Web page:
The Spanish empire and its agent José de Gálvez founded the port of San Blas, Nayarit in order to communicate with the Californias. However, the site is not particularly favorable and it did not remain an important port. The empire had better Pacific ports at Acapulco, Guaymas, and Mazatlan. What made founding a new port at San Blas seem better than expanding one of those?

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    Speculative answer: Acapulco was too far south, Guaymas probably was too far north, and Mazatlan was a small collection of huts occupied by natives until the early 19th century. The San Blas wiki entry suggests the area was unoccupied, and hints that the surrounding area was well supplied in hardwood, which was used to build ships. Jul 18, 2017 at 9:08
  • @DenisdeBernardy I agree that Acapulco and Guaymas make the route a bit longer. Mazatlan does seem like the best location for this route. Jul 19, 2017 at 6:14

2 Answers 2


The Wikipedia article for San Blas seems to address this(emphasis mine):

San Blas's location was useful and logical, however, because it minimized travel time from Guadalajara and Mexico City without increasing the total distance to the Californias. Also, the area around San Blas had a plentiful supply of hardwoods useful for ship building and repair. Fresh water was also available year round.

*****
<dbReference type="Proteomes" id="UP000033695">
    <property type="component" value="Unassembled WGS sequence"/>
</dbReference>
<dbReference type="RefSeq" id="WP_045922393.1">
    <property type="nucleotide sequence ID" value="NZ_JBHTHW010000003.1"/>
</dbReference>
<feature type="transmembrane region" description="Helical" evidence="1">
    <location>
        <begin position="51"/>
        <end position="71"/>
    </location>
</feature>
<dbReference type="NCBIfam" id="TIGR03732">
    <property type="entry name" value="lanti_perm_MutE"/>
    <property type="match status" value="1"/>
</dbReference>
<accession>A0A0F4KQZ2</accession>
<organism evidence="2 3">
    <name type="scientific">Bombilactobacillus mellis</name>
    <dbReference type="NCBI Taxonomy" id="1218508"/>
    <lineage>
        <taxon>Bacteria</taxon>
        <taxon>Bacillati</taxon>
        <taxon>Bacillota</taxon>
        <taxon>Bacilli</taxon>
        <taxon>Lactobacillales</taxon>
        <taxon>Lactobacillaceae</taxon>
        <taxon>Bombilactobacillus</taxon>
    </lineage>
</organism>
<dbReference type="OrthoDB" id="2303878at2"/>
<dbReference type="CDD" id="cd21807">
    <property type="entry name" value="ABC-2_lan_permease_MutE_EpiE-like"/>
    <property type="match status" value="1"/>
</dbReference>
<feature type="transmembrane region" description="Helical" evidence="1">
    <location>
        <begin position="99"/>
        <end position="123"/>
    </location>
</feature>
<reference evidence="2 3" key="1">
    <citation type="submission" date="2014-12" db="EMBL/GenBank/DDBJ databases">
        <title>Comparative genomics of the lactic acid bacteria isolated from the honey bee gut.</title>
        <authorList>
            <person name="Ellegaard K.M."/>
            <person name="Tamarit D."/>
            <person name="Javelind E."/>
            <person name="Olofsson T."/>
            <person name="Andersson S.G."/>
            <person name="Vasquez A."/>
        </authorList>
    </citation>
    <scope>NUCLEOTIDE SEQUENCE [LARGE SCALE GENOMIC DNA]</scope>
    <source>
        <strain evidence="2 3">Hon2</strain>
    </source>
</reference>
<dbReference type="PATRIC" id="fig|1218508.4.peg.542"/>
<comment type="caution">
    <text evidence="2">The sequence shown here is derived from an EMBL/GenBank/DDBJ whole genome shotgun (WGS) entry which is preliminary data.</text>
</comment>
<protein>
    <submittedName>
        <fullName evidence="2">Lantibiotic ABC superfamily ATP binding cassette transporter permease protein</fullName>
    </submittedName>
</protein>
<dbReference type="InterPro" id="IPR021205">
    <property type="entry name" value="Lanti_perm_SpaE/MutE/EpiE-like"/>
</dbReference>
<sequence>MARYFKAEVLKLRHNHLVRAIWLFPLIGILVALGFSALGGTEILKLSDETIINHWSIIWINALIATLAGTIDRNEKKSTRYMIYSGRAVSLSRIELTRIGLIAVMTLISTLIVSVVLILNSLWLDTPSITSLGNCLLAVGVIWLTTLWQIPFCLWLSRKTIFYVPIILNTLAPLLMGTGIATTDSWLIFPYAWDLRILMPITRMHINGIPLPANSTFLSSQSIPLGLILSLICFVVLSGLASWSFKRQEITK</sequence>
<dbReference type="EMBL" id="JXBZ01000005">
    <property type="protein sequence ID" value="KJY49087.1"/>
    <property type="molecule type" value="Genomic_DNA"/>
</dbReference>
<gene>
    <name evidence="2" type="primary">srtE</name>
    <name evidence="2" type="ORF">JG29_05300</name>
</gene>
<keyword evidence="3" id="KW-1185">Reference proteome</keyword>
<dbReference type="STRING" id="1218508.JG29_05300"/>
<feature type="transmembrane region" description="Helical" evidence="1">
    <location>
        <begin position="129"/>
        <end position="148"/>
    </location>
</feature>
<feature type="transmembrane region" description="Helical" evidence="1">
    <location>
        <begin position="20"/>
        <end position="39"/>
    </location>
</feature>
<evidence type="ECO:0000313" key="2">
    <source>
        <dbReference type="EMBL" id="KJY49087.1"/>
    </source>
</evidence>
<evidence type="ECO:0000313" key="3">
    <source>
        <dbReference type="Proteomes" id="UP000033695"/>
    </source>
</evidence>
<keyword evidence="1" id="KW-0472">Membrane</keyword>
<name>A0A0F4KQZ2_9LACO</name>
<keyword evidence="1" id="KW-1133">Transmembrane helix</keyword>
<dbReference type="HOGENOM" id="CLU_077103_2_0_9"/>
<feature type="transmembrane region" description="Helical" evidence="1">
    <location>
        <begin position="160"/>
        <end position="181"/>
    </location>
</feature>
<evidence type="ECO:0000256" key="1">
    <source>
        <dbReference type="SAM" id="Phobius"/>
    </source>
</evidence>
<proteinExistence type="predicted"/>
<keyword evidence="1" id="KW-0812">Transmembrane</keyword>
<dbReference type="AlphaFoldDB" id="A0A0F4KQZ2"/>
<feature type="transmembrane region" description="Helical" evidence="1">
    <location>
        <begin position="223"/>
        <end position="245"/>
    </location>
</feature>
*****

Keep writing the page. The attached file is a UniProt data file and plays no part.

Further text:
The water supply found here was considered important enough to be discussed in this 1870 publication:

The watering place is at the northern extremity of a large open bay south of San Blas the beach is shoal and the casks have to be rolled 300 or 400 yards through the jungle to a stream of water This stream during the spring tides is occasionally brackish but we succeeded in obtaining supplies by immersing the empty cask with the bung in such a position that only the fresh water which of course would be on the surface could enter By rigging triangles with spars in such a position that the boats could go under them to load we succeeded in embarking daily 32 tons of water

North Pacific Pilot: Sailing directions for the West Coast of North America, by J.F. Imray


Matanchel had been the port of the Baja California Jesuits, with the inland community of Tepic the commercial center. My research indicates that the mercantile supports of the Jesuits had some interest in contraband trade in that area at the mouth of the Gulf: silver flowing from Sinaloa to the English in Jamaica via Panama, the Manila galleon coming in via Cape San Lucas through Cape Corrientes, and a flow of goods to and from Mexico City out of Chacala to Peru.

Galvez put his naval station at San Blas, in between the Jesuit port of Matanchel, and the port of their donors (Chacala) who had ties to Guadalajara and Compostela's business communities. So my guess is that Galvez had an ulterior motive in attempting to suppress contraband trade through Chacala/Matanchel, i.e., to control commerce in Tepic, by establishing a government station at San Blas. And then, in addition, San Blas had all that the other commenters have mentioned: water, wood, proximity to the California peninsula. Yet by all accounts, it was quite deadly for many people to live in, which does seem to warrant a bit more of an explanation.

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